June 7, 2020 / 1:38 PM / a month ago

Minneapolis mayor jeered after refusing to support abolishing police department

(Reuters) - The mayor of Minneapolis ran a gauntlet of angry, jeering protesters on Saturday after telling them he was opposed to their demands for de-funding the city police following George Floyd’s fatal encounter with law enforcement.

Minneapolis Mayor Jacob Frey walk from a crowd of protesters, in the aftermath of the death in Minneapolis police custody of George Floyd, in Minneapolis, Minnesota June 6, 2020, in this still image obtained from a social media video. Courtesy of CTUL/Social Media via REUTERS.

Mayor Jacob Frey, a former civil rights attorney who took office two years ago vowing to repair the police department’s strained relations with minorities, was showered with angry chants of “Go home, Jacob, go home,” and “Shame, shame,” as he stalked away through the crowd, head bowed.

Onlookers’ video of the spectacle went viral on social media on a day when tens of thousands of demonstrators in cities across the country staged a 12th straight day of protests demanding an end to racial bias and brutality in America’s criminal justice system.

Frey was first thrust into the national spotlight nearly two weeks ago, after cellphone footage emerged showing Floyd, a black man in handcuffs, lying face down in the street and struggling to breathe as a white policeman knelt on his neck.

The 38-year-old mayor immediately decried the deadly use of force in Floyd’s May 25 arrest as unjustified.

Within days, as street protests raged amid a storm of arson and looting that went largely unchecked by police, Frey drew criticism from some, including U.S. President Donald Trump, for doing too little to restore order. The mayor ultimately imposed a curfew to help quell the disturbances.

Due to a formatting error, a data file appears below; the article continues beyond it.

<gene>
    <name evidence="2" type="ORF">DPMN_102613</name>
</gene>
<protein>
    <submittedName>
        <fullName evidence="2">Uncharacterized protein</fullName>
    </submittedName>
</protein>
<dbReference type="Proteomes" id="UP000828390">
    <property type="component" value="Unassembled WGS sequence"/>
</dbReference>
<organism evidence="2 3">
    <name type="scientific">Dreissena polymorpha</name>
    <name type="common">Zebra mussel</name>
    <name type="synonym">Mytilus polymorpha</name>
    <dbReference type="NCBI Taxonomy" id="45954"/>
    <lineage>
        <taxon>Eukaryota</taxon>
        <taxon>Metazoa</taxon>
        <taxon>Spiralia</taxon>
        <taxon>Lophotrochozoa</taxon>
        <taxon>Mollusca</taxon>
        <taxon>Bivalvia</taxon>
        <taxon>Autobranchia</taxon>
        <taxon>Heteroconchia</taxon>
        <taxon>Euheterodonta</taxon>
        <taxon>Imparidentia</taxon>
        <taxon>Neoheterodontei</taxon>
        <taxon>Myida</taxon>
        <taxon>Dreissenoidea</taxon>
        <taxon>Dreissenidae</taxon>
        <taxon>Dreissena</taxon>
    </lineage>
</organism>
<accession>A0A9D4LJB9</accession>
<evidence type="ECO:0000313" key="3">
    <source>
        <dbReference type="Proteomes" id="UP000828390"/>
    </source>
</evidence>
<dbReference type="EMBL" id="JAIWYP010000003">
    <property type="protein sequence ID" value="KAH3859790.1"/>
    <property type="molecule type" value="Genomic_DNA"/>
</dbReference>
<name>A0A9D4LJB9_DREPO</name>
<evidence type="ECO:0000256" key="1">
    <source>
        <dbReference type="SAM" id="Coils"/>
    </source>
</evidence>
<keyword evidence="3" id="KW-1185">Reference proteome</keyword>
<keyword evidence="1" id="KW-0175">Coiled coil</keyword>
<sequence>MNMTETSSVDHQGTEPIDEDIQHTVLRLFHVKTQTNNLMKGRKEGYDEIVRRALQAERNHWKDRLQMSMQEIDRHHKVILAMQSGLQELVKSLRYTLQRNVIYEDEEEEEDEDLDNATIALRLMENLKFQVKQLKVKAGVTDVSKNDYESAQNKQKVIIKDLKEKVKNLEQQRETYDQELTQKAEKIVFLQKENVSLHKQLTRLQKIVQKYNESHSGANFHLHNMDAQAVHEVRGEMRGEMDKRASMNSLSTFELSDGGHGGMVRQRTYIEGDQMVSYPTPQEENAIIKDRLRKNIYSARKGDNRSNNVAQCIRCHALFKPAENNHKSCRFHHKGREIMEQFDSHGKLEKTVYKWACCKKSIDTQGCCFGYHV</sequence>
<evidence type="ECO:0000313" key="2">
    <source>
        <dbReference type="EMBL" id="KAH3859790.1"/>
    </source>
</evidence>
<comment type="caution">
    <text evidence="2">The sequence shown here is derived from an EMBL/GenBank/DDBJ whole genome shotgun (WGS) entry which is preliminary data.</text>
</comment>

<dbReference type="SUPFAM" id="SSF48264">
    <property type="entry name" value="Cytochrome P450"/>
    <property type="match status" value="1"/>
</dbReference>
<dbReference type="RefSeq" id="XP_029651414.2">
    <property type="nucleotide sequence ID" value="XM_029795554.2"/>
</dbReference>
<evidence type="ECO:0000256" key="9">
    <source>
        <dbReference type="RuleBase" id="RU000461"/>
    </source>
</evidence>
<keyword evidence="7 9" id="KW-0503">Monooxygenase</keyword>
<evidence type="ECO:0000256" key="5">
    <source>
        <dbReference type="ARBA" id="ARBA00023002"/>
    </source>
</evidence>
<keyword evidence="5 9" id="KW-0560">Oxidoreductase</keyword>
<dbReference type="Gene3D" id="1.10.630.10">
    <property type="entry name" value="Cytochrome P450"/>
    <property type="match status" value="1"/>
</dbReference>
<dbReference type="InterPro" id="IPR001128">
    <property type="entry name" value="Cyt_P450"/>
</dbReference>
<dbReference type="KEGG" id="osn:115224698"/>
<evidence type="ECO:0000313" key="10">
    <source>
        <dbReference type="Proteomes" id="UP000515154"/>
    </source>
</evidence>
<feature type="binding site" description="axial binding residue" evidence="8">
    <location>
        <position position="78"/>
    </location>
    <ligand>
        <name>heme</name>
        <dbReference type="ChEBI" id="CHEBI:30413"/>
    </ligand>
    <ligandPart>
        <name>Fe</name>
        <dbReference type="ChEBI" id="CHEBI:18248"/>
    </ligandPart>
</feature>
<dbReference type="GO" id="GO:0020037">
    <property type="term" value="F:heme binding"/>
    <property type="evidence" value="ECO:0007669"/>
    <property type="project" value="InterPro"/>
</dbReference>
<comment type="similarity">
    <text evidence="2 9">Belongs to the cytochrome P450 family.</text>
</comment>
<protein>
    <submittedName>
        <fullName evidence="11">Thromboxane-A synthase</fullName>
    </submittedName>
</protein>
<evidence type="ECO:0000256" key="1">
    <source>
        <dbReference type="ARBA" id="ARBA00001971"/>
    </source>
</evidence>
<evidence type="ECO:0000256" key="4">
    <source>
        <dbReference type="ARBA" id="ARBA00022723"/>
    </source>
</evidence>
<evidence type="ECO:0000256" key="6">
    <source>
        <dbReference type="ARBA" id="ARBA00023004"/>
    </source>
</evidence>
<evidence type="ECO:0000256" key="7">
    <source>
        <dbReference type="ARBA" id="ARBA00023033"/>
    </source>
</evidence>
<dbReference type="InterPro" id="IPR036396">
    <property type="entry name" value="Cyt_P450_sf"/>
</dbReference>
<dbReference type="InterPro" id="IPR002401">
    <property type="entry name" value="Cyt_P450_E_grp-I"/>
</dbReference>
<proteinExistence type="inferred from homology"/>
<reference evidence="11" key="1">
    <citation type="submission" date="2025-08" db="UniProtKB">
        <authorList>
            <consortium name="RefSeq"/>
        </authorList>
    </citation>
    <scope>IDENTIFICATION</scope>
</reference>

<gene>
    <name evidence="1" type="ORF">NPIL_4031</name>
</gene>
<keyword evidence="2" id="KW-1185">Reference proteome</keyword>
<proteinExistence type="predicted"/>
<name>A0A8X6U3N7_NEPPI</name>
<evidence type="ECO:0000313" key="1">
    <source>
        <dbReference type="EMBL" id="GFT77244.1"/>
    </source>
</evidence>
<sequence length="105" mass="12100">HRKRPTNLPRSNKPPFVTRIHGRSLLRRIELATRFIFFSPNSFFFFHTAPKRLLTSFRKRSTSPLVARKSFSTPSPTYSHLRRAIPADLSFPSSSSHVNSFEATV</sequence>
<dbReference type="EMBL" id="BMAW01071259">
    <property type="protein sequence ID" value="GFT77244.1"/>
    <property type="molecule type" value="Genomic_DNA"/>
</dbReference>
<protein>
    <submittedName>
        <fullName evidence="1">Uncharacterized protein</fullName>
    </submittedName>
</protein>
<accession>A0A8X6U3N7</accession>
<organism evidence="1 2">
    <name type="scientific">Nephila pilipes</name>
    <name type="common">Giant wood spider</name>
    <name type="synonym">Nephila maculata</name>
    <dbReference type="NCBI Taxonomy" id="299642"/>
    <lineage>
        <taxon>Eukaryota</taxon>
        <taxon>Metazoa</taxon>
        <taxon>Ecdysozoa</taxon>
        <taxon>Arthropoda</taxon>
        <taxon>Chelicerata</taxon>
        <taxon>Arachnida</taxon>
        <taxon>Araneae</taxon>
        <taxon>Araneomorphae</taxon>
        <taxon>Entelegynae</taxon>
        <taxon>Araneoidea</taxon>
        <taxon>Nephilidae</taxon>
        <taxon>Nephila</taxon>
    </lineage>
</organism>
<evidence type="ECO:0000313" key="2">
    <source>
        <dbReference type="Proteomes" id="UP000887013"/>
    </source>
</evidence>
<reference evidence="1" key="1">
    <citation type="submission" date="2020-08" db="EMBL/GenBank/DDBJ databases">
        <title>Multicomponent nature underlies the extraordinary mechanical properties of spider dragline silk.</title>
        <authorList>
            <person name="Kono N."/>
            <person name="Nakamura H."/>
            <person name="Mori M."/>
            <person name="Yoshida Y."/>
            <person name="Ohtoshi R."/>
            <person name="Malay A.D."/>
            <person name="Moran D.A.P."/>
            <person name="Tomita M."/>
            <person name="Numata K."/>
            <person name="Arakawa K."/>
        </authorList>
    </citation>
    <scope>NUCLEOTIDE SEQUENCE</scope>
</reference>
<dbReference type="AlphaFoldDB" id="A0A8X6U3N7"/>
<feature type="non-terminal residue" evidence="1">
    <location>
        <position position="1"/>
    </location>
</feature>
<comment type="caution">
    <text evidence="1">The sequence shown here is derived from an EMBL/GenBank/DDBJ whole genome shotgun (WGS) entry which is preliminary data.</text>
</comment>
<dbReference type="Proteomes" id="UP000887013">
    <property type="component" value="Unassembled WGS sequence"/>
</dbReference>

All four Minneapolis police officers implicated in Floyd’s death have since been arrested, including Derek Chauvin, the white officer seen pinning Floyd’s neck to the ground, who is charged with murder.

But demonstrators in Minneapolis and elsewhere have since refocused their demands from merely seeking justice for Floyd’s death to a quest for far-reaching police reforms.

Some activists have gone so far as to call for de-funding and dismantling the police department altogether. They argue for shifting city dollars instead into public health programs and other initiatives aimed at preventing violent crime.

On Saturday, according to an account by Minneapolis-based WCCO-TV, a throng of demonstrators marched to Frey’s home and called on him to come out to address the crowd.

When the mayor was later spotted in the crowd, the TV station said, he was asked by one of the protest leaders whether he would commit to de-funding the police. Frey’s exact reply was drowned out, but the crowd erupted in a chorus of angry taunts and boos as he walked off and left the scene.

WCCO caught up afterwards with Frey, who told the television station he favored “massive structural reform to revise a structurally racist system.” But he added, “I’m not for abolishing the entire police department. I will be honest about that.”

Reporting by Steve Gorman in Los Angeles; Additional reporting by Andrew Hay in Taos, New Mexico; editing by Philippa Fletcher

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